By Kathryn Magura
When I saw the blog prompt for today, I was really excited:
“What 5 women throughout history would you like to have a dinner party with and why?”
Seriously, how awesome is this question? Think about the amazing fun we could have at a dinner party! As I began to think about my answer, I became a little nervous at making the right choice. Who would I choose? How can I narrow it down? What would we all talk about?? I decided to just go with my gut, and pick 5 amazing women who I would love to meet, or to have met. In no particular order, here they are:
- Tina Fey: I have been a HUGE fan of Tina Fey’s since her days at the helm of Weekend Update on Saturday Night Live. Tina’s quick wit, security in being a successful woman in her chosen field, and ability to be honest about who she truly is has been an inspiration to me. If you haven’t read Tina’s book, Bossypants, I highly suggest you do so now. I still want to be here when I grow up.
- Hillary Clinton: Confession time: I have not always been a Hillary Clinton fan. In fact, when she was running for President a fear years ago, I was a staunch opponent. Over the last few years, I am happy to say that I have developed a sense of respect and admiration for Hillary. Hillary is a strong woman, who isn’t afraid to be exactly who she is in a room full of powerful men. Hillary is a leader, a mother, a wife, and supporter to many communities. Not only am I a fan now, I truly hope she is able to run for President successfully in 2016.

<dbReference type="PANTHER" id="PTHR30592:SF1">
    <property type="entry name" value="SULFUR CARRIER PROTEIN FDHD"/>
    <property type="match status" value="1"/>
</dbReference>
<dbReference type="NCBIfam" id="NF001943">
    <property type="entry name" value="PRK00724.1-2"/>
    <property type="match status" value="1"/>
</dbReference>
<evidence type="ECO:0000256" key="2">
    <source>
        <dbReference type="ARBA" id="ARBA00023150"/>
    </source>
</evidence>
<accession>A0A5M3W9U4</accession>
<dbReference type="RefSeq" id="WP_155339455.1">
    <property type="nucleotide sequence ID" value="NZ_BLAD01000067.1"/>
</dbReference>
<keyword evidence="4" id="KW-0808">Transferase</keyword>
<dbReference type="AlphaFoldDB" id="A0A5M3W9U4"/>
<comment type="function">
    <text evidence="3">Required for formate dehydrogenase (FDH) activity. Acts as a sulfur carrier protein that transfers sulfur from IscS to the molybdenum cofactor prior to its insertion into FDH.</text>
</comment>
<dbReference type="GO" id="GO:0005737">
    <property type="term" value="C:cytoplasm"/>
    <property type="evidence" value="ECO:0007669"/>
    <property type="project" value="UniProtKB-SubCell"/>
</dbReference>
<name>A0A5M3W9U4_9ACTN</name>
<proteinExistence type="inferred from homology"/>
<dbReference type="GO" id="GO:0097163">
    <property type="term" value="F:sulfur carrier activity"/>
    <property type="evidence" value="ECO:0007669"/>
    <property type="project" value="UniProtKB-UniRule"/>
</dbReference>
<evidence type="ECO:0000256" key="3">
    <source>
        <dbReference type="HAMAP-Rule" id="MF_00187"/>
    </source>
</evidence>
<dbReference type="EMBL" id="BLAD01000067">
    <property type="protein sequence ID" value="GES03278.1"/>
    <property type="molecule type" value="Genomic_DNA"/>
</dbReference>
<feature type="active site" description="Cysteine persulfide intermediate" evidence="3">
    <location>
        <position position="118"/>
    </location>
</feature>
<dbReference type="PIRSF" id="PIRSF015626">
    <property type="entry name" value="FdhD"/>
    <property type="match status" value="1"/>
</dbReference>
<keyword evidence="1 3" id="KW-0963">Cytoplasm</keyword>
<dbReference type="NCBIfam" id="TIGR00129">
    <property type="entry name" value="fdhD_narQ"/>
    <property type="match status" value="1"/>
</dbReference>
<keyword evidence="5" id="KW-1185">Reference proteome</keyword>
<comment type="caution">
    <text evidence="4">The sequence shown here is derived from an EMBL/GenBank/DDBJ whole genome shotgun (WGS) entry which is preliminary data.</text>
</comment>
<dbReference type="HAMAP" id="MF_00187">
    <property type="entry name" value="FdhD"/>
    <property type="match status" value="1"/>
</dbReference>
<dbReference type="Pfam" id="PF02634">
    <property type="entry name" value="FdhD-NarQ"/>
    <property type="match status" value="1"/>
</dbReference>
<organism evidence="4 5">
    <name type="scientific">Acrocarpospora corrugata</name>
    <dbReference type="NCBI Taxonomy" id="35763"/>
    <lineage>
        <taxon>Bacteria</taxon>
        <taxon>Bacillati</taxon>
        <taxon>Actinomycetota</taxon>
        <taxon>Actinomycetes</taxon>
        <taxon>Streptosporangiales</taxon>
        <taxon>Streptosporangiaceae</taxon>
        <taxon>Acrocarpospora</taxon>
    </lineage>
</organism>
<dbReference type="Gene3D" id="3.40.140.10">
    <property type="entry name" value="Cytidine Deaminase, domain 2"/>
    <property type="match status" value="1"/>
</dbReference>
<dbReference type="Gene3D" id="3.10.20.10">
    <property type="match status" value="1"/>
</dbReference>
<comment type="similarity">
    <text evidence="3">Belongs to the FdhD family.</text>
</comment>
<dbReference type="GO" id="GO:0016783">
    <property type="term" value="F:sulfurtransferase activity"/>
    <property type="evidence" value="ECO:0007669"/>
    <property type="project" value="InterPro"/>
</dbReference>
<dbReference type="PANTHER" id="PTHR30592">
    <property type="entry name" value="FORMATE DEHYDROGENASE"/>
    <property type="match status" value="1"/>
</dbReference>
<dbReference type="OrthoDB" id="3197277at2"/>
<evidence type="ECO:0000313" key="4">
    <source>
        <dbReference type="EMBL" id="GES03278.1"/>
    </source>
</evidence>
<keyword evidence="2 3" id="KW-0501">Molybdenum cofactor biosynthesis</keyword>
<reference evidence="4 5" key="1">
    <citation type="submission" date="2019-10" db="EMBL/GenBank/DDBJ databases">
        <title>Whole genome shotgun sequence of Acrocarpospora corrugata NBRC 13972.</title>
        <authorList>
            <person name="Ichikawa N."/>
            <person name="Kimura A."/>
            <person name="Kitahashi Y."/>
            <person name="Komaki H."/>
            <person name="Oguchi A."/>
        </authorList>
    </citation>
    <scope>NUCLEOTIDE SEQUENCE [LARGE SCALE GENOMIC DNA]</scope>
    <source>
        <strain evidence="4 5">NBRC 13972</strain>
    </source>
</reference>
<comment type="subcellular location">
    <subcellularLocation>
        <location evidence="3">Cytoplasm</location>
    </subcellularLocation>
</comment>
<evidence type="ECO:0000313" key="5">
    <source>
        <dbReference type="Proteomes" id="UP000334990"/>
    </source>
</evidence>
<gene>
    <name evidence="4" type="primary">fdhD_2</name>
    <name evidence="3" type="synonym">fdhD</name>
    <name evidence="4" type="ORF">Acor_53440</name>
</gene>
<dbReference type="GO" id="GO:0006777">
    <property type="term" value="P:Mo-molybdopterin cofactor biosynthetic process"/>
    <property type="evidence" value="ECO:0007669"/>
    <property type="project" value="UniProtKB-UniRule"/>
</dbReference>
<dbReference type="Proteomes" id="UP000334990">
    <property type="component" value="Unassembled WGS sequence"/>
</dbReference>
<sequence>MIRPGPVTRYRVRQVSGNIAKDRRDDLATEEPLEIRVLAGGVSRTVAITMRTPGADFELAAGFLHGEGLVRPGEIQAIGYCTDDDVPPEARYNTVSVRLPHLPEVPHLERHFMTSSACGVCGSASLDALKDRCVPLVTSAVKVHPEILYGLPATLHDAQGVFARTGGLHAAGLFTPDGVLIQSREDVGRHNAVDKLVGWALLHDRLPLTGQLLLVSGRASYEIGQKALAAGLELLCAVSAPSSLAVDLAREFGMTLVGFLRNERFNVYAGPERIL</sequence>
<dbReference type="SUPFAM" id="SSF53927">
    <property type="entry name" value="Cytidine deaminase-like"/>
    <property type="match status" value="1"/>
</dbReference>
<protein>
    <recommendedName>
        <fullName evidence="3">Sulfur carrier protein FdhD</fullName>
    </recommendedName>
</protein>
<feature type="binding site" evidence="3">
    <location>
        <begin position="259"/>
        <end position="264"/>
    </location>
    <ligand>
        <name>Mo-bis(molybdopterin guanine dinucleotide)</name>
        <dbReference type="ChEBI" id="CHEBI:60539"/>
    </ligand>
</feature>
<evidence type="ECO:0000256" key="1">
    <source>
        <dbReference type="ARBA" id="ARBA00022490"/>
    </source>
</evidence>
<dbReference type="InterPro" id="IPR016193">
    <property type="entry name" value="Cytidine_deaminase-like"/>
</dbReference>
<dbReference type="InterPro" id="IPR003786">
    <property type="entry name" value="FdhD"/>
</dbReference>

- Princess Diana: I was always fascinated by Princess Diana as a kid. Here was this beautiful woman who survived a public divorce as a British royal. It seems like Princess Diana never got a moment of peace in her short life, and I sort of wish I could just give her a hug. It’s hard for me to believe she was only a few years older than I am now when she died.
- Clara Barton: Clara Barton is credited with bringing the Red Cross to the United States, and becoming a champion and health advocate for others. Apparently, I am distantly related to Clara Barton, and would love to have the opportunity to thank her for being a woman who committed her life to serving the needs of others (and see if the familial connection is true or not).
- Eleanor Roosevelt: When I was in the second grade, I remember writing a book report on the biography of Eleanor Roosevelt. Even at such a young age, I knew the woman I was writing about was wonderful and strong woman. What a mentor she was for future female leaders!
I could go on, but the prompt wisely asked me to pick 5, so I opted to go with the first 5 to come to mind. Think of the amazing conversations we would have at this dinner! Now your turn. Which 5 women would you invite to dinner?